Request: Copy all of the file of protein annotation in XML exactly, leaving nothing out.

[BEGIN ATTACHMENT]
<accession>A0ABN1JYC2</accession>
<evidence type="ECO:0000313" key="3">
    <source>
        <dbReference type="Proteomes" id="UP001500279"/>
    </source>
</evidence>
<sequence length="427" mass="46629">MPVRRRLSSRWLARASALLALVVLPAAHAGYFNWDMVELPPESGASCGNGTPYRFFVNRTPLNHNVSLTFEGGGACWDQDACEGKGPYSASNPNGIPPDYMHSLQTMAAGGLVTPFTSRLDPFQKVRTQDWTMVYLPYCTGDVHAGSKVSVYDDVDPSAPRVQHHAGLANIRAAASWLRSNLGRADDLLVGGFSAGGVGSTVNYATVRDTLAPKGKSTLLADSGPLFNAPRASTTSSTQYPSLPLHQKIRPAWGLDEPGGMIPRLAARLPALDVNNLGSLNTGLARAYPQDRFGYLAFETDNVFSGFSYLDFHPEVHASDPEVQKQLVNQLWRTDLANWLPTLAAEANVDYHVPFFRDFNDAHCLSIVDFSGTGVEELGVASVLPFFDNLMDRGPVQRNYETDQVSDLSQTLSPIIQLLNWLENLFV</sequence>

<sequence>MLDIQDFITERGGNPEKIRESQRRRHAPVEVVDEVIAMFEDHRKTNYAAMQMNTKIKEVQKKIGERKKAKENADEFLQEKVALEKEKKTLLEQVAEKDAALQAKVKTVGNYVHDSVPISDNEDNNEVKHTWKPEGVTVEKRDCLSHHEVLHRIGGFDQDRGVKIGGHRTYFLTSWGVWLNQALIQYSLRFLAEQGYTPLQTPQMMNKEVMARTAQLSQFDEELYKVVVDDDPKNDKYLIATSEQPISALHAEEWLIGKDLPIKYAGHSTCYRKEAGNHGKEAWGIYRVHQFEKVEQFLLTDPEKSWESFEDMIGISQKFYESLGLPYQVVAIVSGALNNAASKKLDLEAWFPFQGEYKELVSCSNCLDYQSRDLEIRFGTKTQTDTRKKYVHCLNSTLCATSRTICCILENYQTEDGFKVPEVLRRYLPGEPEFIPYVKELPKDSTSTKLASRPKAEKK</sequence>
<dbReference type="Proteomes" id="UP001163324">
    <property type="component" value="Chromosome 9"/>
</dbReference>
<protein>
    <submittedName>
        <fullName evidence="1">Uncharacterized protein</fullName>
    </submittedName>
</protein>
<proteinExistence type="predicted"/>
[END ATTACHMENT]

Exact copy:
<accession>A0ABN1JYC2</accession>
<evidence type="ECO:0000313" key="3">
    <source>
        <dbReference type="Proteomes" id="UP001500279"/>
    </source>
</evidence>
<sequence length="427" mass="46629">MPVRRRLSSRWLARASALLALVVLPAAHAGYFNWDMVELPPESGASCGNGTPYRFFVNRTPLNHNVSLTFEGGGACWDQDACEGKGPYSASNPNGIPPDYMHSLQTMAAGGLVTPFTSRLDPFQKVRTQDWTMVYLPYCTGDVHAGSKVSVYDDVDPSAPRVQHHAGLANIRAAASWLRSNLGRADDLLVGGFSAGGVGSTVNYATVRDTLAPKGKSTLLADSGPLFNAPRASTTSSTQYPSLPLHQKIRPAWGLDEPGGMIPRLAARLPALDVNNLGSLNTGLARAYPQDRFGYLAFETDNVFSGFSYLDFHPEVHASDPEVQKQLVNQLWRTDLANWLPTLAAEANVDYHVPFFRDFNDAHCLSIVDFSGTGVEELGVASVLPFFDNLMDRGPVQRNYETDQVSDLSQTLSPIIQLLNWLENLFV</sequence>

<sequence>MLDIQDFITERGGNPEKIRESQRRRHAPVEVVDEVIAMFEDHRKTNYAAMQMNTKIKEVQKKIGERKKAKENADEFLQEKVALEKEKKTLLEQVAEKDAALQAKVKTVGNYVHDSVPISDNEDNNEVKHTWKPEGVTVEKRDCLSHHEVLHRIGGFDQDRGVKIGGHRTYFLTSWGVWLNQALIQYSLRFLAEQGYTPLQTPQMMNKEVMARTAQLSQFDEELYKVVVDDDPKNDKYLIATSEQPISALHAEEWLIGKDLPIKYAGHSTCYRKEAGNHGKEAWGIYRVHQFEKVEQFLLTDPEKSWESFEDMIGISQKFYESLGLPYQVVAIVSGALNNAASKKLDLEAWFPFQGEYKELVSCSNCLDYQSRDLEIRFGTKTQTDTRKKYVHCLNSTLCATSRTICCILENYQTEDGFKVPEVLRRYLPGEPEFIPYVKELPKDSTSTKLASRPKAEKK</sequence>
<dbReference type="Proteomes" id="UP001163324">
    <property type="component" value="Chromosome 9"/>
</dbReference>
<protein>
    <submittedName>
        <fullName evidence="1">Uncharacterized protein</fullName>
    </submittedName>
</protein>
<proteinExistence type="predicted"/>